German palaeontologists find fossil of tiny dinosaur
German palaeontologists have uncovered well preserved impressions of an early dinosaur, revealing a relatively small species similar to an iguana that lived 290 million years ago.
Excavations near the eastern city of Chemnitz found impressions where the scales, bones, pelvis and skull with eye sockets could readily be recognized, natural history museum officials said. The long tail was particularly remarkable, DPA reported.
"Like an iguana, this species apparently lived in trees. The long claws indicate this," Thorid Zierold said, adding that the find was like hitting the lottery jackpot.
The small dinosaurs probably also got their food from trees. The discovery was made in a petrified forest in the area created by a prehistoric volcanic outburst that covered plant and animal life with a thick layer of hot ash, preserving them for posterity. The impressions are currently being prepared for permanent display.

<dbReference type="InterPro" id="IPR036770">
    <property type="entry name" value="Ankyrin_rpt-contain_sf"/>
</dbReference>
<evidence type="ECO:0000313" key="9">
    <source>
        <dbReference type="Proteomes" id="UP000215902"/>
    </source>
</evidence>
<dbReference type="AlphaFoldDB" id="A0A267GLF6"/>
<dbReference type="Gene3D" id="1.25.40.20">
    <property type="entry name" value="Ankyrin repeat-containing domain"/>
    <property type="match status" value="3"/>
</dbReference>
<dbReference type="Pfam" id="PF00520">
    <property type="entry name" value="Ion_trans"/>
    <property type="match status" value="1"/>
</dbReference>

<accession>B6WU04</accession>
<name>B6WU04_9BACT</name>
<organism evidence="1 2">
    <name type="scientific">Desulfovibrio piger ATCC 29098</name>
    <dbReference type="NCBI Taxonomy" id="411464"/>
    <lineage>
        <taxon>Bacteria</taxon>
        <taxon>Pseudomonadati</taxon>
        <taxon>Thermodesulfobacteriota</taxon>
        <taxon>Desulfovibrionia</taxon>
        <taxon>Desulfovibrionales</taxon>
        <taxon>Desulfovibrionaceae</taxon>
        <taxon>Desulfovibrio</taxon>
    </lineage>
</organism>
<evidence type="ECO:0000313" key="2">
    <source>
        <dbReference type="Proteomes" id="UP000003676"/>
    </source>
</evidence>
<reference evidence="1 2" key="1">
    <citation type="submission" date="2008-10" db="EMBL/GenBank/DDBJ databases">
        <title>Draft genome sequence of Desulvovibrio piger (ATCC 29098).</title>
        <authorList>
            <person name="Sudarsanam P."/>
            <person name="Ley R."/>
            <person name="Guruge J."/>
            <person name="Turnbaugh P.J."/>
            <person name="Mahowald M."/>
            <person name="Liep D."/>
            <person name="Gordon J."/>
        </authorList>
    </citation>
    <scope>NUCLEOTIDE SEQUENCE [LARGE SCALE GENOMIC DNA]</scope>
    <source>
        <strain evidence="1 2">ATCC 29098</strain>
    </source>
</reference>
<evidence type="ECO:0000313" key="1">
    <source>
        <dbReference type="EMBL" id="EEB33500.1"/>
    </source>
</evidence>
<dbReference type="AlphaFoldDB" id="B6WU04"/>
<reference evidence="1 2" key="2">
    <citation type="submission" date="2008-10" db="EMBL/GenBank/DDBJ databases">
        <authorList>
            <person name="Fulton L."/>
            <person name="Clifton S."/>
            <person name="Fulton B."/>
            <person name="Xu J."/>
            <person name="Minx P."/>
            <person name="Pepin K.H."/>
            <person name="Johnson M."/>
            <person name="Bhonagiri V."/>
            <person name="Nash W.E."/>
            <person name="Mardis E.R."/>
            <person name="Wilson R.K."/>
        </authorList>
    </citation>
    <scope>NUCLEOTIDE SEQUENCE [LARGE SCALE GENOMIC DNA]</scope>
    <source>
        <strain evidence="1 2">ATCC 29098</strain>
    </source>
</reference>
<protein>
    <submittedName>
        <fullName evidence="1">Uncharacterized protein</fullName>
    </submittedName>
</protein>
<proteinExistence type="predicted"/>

The forest has yielded earlier discoveries, leading to a major excavation project lasting from 2008 to 2010. The most recent find was by pure chance and was made while the excavations were being filled in with earth after completion.
Among the finds during the two-year project were 550 petrified tree stumps and branches, 48 of which were still standing upright.
Two millipedes and hundreds of prehistoric snails were among the prehistoric treasures uncovered by around 200 excavation assistants. Also found was a petrified Equisetum, or horse tail. The plant, which survives into the modern era, is often referred to as a living fossil.